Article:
- Amazon Incentivized Review Ban: Amazon bans and eliminates reviews that are written in exchange for discounted or free goods, which are shown by ReviewMeta’s study to be more biased than normal reviews (and could be fake).
- Amazon Gives Vendors the Ability to Comment on Customer Reviews: As we saw with TRX, vendors can now directly communicate with customers via comments on reviews and provide answers under Q&A. This is incredibly valuable for customer service purposes.
While these are great developments, we anticipate there will be challenges moving forward.
Jeff Coleman, VP of Marketplace Channels at CPC Strategy, shares his thoughts:
“While I’m happy they’re allocating resources to policing counterfeiters, I’d be shocked if US-based counterfeiters made up a significant percentage of fake goods on Amazon.
Unless & until they can target manufacturers in Asia, their effectiveness here is going to be extremely limited. That said, I do believe that the Brand Gating initiative could largely solve the counterfeit problem if they give brands more leeway to police & prevent unauthorized sellers & counterfeiters on their own.
The challenge for Amazon with that program is that unauthorized resellers, if they’re selling legitimate product, can actually benefit the consumer if those resellers are offering a lower price. Amazon is going to have to balance protecting brands with maximizing value to the consumer. Counterfeiters are bad for everybody so that’s an easy bucket of sellers to target, but the Brand Gating program can also cut out sellers selling legitimate products, which Amazon doesn’t want to do.”
Wondering how the lawsuit publicity will affect Amazon sales heading into Q4?
Amazon stated that the they “[have] suffered, is suffering, and will continue to suffer invasion of its statutory, common law, and contractual rights due to Defendants’ wrongful conduct.”
While this may be partially true, this shouldn’t turn off sellers from buying on Amazon. Petriello believes this is further proof to customers that Amazon has their best interest in mind leading into the holidays.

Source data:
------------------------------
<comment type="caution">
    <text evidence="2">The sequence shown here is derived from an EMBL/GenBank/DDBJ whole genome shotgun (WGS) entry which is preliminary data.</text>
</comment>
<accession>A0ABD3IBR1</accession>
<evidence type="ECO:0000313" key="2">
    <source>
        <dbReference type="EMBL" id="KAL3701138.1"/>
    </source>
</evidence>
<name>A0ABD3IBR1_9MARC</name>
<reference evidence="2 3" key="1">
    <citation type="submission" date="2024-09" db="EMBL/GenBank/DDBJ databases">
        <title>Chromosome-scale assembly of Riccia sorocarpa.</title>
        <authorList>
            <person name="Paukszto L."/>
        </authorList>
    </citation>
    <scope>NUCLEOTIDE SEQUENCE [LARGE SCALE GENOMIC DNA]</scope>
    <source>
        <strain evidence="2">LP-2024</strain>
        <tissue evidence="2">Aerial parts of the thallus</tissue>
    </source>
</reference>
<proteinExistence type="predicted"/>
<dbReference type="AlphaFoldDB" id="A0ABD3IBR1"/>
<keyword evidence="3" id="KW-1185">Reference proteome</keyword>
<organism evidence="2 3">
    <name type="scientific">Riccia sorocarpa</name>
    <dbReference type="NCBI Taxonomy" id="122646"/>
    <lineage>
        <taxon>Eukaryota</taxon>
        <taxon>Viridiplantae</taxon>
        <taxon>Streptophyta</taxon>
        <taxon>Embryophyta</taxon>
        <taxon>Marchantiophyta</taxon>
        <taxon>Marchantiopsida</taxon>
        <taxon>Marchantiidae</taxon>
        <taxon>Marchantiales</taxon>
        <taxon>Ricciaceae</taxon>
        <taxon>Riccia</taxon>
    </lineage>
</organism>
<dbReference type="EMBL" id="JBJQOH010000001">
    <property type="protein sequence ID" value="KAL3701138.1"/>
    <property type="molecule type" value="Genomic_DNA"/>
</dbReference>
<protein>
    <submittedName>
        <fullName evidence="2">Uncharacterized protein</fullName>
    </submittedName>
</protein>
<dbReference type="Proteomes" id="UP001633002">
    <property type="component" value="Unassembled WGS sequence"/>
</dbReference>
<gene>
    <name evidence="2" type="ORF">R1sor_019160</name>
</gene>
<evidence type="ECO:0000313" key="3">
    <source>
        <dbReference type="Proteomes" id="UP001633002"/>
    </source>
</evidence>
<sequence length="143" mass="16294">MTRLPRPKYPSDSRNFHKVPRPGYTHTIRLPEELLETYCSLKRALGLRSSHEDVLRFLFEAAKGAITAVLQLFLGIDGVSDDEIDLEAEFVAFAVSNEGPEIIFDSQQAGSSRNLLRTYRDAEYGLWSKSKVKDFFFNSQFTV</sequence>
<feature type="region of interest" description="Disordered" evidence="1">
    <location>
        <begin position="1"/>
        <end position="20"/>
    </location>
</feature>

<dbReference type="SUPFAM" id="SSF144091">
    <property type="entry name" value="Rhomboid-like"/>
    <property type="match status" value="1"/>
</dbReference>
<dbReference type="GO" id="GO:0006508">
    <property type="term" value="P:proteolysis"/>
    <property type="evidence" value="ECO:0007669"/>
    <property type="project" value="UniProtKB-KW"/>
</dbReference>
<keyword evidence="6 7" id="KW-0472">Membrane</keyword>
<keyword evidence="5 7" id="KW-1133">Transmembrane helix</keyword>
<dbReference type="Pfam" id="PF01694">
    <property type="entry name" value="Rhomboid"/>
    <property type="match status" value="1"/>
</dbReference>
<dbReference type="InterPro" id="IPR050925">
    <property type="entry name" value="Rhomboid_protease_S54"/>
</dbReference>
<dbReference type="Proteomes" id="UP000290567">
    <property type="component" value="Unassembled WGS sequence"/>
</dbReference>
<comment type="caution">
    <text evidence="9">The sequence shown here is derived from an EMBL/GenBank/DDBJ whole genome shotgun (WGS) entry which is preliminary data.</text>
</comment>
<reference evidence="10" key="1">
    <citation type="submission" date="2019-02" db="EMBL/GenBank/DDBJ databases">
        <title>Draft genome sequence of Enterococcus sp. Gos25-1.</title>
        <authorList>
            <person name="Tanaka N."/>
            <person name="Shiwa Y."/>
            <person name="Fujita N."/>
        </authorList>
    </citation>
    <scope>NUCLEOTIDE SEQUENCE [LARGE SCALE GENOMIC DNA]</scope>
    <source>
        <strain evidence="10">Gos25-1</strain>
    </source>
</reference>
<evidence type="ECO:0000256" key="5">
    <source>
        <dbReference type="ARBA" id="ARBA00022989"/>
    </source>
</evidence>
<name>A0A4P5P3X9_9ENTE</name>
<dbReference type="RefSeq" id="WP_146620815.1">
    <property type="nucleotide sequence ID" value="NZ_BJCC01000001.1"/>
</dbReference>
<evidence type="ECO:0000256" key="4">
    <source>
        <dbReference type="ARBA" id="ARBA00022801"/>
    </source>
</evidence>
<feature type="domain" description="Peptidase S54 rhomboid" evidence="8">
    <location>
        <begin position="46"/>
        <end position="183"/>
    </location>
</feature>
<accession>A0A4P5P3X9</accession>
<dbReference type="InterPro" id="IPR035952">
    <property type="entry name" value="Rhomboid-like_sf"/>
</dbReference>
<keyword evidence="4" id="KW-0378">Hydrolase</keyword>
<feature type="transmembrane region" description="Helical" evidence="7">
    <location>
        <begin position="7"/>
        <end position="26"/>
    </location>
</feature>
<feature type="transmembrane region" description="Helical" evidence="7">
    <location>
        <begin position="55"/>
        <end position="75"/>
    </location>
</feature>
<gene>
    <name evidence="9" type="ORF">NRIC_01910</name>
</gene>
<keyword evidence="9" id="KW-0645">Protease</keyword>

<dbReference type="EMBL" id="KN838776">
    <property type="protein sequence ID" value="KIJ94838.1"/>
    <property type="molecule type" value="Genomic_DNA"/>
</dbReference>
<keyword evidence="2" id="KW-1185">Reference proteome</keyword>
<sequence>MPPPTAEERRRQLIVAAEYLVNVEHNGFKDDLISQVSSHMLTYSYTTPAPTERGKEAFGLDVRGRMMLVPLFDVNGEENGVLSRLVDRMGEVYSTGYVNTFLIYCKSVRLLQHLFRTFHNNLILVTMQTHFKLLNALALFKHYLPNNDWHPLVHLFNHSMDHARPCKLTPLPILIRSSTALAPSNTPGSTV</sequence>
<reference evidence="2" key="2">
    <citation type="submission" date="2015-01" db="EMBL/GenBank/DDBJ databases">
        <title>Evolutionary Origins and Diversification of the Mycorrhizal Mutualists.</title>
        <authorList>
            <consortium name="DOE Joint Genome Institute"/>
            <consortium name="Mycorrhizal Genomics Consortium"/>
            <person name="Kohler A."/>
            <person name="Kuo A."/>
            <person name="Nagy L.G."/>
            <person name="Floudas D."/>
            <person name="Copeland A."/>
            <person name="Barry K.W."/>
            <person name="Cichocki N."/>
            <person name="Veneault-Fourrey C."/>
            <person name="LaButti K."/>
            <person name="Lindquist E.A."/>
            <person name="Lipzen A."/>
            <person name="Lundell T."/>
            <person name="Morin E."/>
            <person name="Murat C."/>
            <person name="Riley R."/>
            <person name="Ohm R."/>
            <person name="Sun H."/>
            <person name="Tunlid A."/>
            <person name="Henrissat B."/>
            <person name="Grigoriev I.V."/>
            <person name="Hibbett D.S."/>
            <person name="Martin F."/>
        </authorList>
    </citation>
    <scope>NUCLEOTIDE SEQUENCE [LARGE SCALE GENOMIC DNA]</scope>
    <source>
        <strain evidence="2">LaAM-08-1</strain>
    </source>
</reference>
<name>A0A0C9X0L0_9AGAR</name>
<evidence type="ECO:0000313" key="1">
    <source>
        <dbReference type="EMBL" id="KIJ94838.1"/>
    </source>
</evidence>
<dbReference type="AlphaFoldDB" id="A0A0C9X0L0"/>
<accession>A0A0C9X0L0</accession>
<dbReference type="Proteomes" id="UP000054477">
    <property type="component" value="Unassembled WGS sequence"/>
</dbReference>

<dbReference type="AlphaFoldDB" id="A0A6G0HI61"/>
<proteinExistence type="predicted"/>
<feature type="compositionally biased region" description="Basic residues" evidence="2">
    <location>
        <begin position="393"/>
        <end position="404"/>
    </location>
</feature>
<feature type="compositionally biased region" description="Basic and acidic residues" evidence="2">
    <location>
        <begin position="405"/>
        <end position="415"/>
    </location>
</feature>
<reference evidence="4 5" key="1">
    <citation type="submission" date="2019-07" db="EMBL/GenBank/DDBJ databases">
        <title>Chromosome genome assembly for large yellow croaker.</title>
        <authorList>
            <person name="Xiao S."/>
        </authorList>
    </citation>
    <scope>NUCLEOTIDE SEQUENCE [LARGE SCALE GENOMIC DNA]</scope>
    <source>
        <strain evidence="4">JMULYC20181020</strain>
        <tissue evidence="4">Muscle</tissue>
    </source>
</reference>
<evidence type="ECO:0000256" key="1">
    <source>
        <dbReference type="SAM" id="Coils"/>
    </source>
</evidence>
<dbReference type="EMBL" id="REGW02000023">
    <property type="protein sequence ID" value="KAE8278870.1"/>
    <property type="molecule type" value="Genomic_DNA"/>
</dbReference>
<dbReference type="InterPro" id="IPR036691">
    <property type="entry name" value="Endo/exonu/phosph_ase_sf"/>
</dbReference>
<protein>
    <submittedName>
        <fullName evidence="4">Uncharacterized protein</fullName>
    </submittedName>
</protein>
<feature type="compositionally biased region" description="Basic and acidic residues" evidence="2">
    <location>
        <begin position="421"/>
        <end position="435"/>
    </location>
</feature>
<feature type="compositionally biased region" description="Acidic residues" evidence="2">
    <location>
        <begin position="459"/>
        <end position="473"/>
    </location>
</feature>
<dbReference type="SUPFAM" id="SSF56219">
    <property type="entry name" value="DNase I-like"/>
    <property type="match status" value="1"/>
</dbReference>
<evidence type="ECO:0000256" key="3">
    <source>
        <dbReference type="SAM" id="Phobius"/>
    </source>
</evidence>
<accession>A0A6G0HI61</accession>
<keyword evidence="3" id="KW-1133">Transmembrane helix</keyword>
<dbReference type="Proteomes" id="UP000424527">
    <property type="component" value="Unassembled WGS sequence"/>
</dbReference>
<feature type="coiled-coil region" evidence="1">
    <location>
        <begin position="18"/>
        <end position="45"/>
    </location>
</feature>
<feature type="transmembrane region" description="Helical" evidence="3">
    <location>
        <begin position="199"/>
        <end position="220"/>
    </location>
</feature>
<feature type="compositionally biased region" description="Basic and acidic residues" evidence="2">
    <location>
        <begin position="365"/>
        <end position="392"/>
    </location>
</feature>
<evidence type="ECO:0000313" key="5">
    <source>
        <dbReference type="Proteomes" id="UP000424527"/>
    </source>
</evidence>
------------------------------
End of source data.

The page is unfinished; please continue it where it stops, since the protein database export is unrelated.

“The vast majority of customers still won’t ever know any of this is happening,” says Petriello.”It would be similar to your bank saying they are adding an extra layer of fraud protection to your account and you don’t have to do anything. You’re going to feel good about that and happy your bank is looking after you.”
These lawsuits and other developments may not permanently banish counterfeiters, but they indicate that Amazon’s taking steps in the right direction.
Update 9/6/2017: Amazon is testing “Transparency by Amazon”, a program described as a “counterfeit prevention service.” Only select brands have been invited to participate, but by 2017, there could be up to 100 brands enrolled in the program. Here’s how the program is currently being described:
Transparency is a new counterfeit prevention service being offered by Amazon which leverages track and trace features and was launched in 2016. Transparency prevents counterfeit items from entering the Amazon fulfilment center network and provides a consumer experience (through the Transparency-branded app) that gives customers the assurance the item they purchased is authentic, whether purchased from Amazon or through another channel.
This is great news for brands who hesitate to put their products on Amazon due to concerns about counterfeit issues, and early invitees have already reported “higher customer satisfaction (reducing negative reviews), higher ASP and higher seller satisfaction.”